The door 40 may be capped with a trim 48, which is secured to the exposed terminal edges of layers 41 to 45, and first and second structural foam inserts 46 and 47, along the top peripheral edge 5 and the inner peripheral edge 6, in addition to the outer peripheral edge 7 of the door 40. For clarity, only a portion of the trim 48 is shown in Figure 4 and the remainder has been omitted to reveal the layers 41 to 45 along the top peripheral edge 5 of door 40.

The first and second structural foam inserts 46 and 47 are composed of a higher density foam in comparison to the structural foam layers 42 and 44. Therefore, the higher density structural foam inserts 46 and 47 have high mechanical properties. Advantageously, this provides a door 40 with a reinforced area along the inner peripheral edge 6 for hanging to the door frame 2. This means that a lower density and therefore cheaper structural foam can be used in structural foam layers 42 and 44, making the door 40 lightweight and also is also less expensive to manufacture.

During the manufacture of the type of door 40 shown in Figure 4, the first structural foam insert 46 may be placed adjacent to the first structural foam layer 42 to form a continuous foam layer of equal depth. The first outer fascia 41 is secured to the resulting continuous foam layer comprised of both the first structural foam insert 46 and the first structural foam layer 42, in a fusion bonding process, or by using adhesives. This process is repeated, instead using the second structural foam insert 47 and the second structural foam layer 44, which are secured to the second outer fascia 45. The exposed major surfaces 42A, 44A, 46A and 47A of the structural foam layers 42 and 44, and structural foam inserts 46, 47 of each of the resulting components are then secured to the core layer 43, so that the core layer 43 is sandwiched between the exposed major surfaces 42A, 44A, 46A and 47A of the structural foam layers 42 and 44 and the structural foam inserts 46 and 47.

Alternatively, the first and second structural foam inserts 46 and 47 may also be secured within door 40 by taking a composite panel of any embodiment of door 40 described above, removing a corresponding portion of the first structural foam layer 42 by machining using a router or by any other means, and removing a corresponding portion of the second structural foam layer 44 using the same method. The first structural foam insert 46 may then be inserted into the vacant gap between the first outer fascia 41 and the core layer 43. The second structural foam insert 47 may then be inserted into the vacant gap between the second outer fascia 45 and the core layer 43, and secured using adhesive or in a fusion bonding process.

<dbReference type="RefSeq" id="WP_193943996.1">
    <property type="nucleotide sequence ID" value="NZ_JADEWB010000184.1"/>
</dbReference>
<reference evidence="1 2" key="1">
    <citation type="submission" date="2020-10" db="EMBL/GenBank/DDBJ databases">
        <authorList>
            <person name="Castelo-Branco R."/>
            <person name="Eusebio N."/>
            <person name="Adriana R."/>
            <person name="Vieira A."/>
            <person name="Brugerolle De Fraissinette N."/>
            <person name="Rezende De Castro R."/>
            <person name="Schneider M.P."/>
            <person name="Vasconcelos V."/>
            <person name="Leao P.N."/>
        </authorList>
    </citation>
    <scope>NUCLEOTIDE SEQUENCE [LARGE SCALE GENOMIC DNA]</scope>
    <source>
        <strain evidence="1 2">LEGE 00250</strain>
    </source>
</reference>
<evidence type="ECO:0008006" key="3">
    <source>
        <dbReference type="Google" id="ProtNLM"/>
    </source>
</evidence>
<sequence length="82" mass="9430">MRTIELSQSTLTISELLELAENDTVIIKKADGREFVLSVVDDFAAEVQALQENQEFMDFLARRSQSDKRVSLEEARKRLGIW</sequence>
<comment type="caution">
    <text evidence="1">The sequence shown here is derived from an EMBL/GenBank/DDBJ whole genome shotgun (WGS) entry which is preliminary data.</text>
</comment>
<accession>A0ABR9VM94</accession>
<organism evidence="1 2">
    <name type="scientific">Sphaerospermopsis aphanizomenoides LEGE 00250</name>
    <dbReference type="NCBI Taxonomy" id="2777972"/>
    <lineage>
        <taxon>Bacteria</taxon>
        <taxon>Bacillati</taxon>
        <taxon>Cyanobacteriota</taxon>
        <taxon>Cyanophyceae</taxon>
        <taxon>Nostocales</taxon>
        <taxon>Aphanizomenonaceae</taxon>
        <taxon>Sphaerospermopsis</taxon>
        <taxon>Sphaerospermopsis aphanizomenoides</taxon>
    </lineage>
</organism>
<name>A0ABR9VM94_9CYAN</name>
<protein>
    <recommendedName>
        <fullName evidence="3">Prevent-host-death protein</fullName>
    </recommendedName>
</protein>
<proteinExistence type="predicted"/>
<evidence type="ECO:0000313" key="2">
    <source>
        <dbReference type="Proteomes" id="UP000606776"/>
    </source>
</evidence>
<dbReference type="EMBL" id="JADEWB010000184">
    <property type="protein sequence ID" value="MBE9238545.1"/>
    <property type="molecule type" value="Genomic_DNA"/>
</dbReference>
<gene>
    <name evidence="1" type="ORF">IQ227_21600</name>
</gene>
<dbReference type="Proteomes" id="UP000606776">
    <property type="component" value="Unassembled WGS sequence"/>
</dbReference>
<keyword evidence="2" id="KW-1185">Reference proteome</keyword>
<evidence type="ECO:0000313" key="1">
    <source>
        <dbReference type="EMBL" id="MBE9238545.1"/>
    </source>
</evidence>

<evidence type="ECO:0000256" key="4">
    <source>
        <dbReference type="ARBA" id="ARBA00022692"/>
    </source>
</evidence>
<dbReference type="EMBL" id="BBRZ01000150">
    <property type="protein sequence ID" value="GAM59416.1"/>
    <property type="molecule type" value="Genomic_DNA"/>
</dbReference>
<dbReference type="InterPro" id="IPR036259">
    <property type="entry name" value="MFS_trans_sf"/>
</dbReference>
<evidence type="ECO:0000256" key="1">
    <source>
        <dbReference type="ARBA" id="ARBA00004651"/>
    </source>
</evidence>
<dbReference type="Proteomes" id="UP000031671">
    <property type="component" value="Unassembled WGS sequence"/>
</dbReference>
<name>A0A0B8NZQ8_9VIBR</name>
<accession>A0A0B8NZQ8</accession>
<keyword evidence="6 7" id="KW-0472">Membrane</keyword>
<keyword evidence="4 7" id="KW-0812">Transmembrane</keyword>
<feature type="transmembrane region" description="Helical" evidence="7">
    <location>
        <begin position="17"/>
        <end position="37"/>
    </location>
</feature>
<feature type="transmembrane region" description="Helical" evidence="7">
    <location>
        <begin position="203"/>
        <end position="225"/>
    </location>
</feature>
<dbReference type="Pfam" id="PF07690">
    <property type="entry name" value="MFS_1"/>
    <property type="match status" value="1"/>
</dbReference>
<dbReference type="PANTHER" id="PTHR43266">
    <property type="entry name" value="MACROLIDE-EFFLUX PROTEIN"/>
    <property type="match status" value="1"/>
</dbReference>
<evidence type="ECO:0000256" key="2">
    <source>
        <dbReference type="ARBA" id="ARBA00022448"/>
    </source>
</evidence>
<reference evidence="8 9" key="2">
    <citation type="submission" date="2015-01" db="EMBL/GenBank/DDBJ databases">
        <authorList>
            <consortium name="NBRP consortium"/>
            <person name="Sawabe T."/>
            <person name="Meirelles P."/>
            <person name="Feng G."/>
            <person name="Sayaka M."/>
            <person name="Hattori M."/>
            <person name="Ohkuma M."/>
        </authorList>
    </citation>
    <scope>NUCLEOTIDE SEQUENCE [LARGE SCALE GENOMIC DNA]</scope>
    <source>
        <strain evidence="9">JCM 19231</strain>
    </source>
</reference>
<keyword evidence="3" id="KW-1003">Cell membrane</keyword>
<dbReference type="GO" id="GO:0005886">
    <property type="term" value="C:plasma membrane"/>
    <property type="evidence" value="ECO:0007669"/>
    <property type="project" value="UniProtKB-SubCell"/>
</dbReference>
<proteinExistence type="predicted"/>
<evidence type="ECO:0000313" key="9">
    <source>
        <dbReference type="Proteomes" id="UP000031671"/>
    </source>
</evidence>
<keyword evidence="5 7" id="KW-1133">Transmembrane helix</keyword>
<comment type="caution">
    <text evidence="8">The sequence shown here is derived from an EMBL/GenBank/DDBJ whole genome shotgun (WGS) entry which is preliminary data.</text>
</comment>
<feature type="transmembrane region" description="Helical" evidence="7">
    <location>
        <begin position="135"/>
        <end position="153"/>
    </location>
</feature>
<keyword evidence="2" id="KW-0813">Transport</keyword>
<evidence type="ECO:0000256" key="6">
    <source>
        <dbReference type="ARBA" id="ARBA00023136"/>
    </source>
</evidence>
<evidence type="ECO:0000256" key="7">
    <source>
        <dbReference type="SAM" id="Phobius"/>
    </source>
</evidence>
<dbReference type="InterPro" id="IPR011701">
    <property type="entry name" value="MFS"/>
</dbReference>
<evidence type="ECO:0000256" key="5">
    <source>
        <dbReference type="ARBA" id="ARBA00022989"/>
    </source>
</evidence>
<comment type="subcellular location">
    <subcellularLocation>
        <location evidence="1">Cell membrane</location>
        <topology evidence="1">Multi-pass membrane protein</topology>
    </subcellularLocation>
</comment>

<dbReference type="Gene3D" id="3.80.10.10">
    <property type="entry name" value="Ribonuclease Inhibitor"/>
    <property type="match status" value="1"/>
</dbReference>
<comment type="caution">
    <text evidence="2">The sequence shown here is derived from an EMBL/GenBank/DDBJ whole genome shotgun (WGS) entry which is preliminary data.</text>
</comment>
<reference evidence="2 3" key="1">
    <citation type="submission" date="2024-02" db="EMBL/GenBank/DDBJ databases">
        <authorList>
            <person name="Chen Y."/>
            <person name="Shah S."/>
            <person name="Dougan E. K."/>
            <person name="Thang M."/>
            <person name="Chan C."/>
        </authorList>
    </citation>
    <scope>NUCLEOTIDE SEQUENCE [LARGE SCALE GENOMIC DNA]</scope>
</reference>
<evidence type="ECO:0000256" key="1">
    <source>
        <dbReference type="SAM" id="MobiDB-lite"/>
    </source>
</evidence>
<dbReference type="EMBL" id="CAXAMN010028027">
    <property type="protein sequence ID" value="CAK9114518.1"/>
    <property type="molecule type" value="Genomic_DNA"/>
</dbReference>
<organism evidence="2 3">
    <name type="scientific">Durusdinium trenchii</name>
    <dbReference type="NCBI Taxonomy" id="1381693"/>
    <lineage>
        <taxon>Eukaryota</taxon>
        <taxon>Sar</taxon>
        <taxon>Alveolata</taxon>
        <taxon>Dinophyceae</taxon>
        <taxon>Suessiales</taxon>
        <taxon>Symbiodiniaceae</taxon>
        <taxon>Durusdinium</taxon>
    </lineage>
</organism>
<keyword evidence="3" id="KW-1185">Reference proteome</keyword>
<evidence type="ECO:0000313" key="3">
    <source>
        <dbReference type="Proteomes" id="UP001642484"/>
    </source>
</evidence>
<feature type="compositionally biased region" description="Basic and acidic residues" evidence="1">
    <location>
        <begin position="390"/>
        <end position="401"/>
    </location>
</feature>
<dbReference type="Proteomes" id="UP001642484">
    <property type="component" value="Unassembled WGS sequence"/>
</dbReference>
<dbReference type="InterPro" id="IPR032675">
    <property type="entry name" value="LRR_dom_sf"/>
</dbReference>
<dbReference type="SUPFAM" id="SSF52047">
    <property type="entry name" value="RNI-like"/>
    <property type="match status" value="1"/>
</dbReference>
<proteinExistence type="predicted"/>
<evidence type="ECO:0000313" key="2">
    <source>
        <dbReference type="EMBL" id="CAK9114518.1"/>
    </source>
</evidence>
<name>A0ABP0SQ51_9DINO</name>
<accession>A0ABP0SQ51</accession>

The trim 48 is secured to the top peripheral edge 5, inner peripheral edge 6, and outer peripheral edge 7 of door 40 using adhesive or other methods of attachment. The trim 48 may be composed of carbon fibre, but may also be composed of an alternative material such as metal, for example aluminium, or plastic.

Referring now to Figure 5 there is shown an enlarged view of another embodiment of a door 50 similar to that of Figure 1 , which shows a portion of the top peripheral edge 5 of door 50. The door 50 comprises the following layers, which are secured successively in a sandwich structure in the following order: (i) first outer fascia 51 ; (ii) first structural foam layer 52; (iii) core layer 53; (iv) second structural foam layer 54; and (v) second outer fascia 55. In this embodiment, there is one structural foam insert 56, which abuts the terminal edges of first structural foam layer 52, the core layer 53, and the second structural foam layer 54. The structural foam insert 56 is provided along the entire inner peripheral edge 6 of door 50.

The door 50 may be capped with a trim 57, which is secured to the exposed terminal edges of layers 51 to 55, and structural foam insert 56, along the top peripheral edge 5 and the inner peripheral edge 6, in addition to the outer peripheral edge 7 of the door 50. For clarity, trim 57 is shown on the inner peripheral edge 6 of door 50 of Figure 5, but has been omitted from the top peripheral edge 5 for clarity. Advantageously, the addition of trim 48 in Figure 4 and trim 57 in Figure 5, which may be composed of carbon fibre, confers resistance to bowing or warping at the edges of the door 40 and 50.

We have surprisingly found that a door formed in accordance with Figure 4 and 5, and having the following characteristics was eminently suitable for use as a door with a reinforced area for anchoring screws:

Dimensions of Each Layer (mm)

Example Layer Height Width Depth